John – a knee replacement patient’s story

On returning from New Zealand in 2009 I suffered a swelling to my prosthetic knee. Naively I considered this to be linked to 24 hours at altitude. Seven days later, and feeling considerably unwell, I presented at hospital to find myself whisked to theatre having my prosthetic knee removed, an antibiotic cement block put in its place and receiving intravenous antibiotics through a line to my chest for the next six weeks.

I was unaware that I was close to death with a serious infection. The intravenous antibiotics saved my life. The antibiotic cement block in place of my artificial knee saved the infection travelling any further into the bones of my leg – saving me from a potential amputation.

It was a long six months for me, but one I recovered from. I now have a second knee replacement, I am mobile and have a good quality of life. For this I thank the skill of my surgeon. My surgeon thanks the antibiotic treatments that I received, without which I would not have survived, or enjoy the quality of life I now have.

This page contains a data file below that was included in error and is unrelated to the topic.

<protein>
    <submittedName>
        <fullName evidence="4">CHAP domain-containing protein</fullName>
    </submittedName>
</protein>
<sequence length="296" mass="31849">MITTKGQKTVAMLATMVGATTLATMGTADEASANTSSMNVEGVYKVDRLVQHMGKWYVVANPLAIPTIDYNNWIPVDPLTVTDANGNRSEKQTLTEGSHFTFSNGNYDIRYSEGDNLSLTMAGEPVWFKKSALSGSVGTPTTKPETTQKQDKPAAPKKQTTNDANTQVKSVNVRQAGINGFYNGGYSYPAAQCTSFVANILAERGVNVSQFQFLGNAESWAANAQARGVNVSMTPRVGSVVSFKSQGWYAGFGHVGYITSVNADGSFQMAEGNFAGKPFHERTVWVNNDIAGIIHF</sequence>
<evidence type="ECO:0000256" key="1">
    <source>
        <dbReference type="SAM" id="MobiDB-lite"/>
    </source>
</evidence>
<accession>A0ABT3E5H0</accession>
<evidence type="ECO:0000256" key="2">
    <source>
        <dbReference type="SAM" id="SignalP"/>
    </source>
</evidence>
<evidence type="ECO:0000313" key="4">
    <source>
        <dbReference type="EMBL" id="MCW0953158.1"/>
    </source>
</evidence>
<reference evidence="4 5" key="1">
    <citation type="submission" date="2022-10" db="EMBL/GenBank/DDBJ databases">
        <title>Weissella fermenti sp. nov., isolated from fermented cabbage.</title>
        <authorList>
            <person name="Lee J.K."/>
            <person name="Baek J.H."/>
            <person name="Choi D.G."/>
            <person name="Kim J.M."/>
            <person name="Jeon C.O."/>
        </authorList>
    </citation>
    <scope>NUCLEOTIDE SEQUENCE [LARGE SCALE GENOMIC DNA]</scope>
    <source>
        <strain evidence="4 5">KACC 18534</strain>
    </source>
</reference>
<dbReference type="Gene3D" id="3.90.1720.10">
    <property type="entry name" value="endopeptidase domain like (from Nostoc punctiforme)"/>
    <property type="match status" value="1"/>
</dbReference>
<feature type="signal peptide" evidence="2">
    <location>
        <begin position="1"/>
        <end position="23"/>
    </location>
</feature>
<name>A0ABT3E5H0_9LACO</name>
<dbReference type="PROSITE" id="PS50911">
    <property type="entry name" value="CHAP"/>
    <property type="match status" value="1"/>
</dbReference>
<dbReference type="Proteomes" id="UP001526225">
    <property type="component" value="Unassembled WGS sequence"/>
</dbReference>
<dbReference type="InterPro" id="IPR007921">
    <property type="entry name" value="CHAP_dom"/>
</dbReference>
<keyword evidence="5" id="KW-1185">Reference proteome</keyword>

I do not know the name of the bacteria that caused my infection, I do know that it could have killed me. I do not really understand how antibiotics work, I do however know that they saved my life. I am grateful. My wife is grateful. My four daughters are grateful as are my grandchildren. I urge anyone who is in a position to influence antibiotic development to do so – it will help others to live and recognise how vitally and extraordinarily important antibiotics really are to ordinary men like me and ordinary families such as mine.

 

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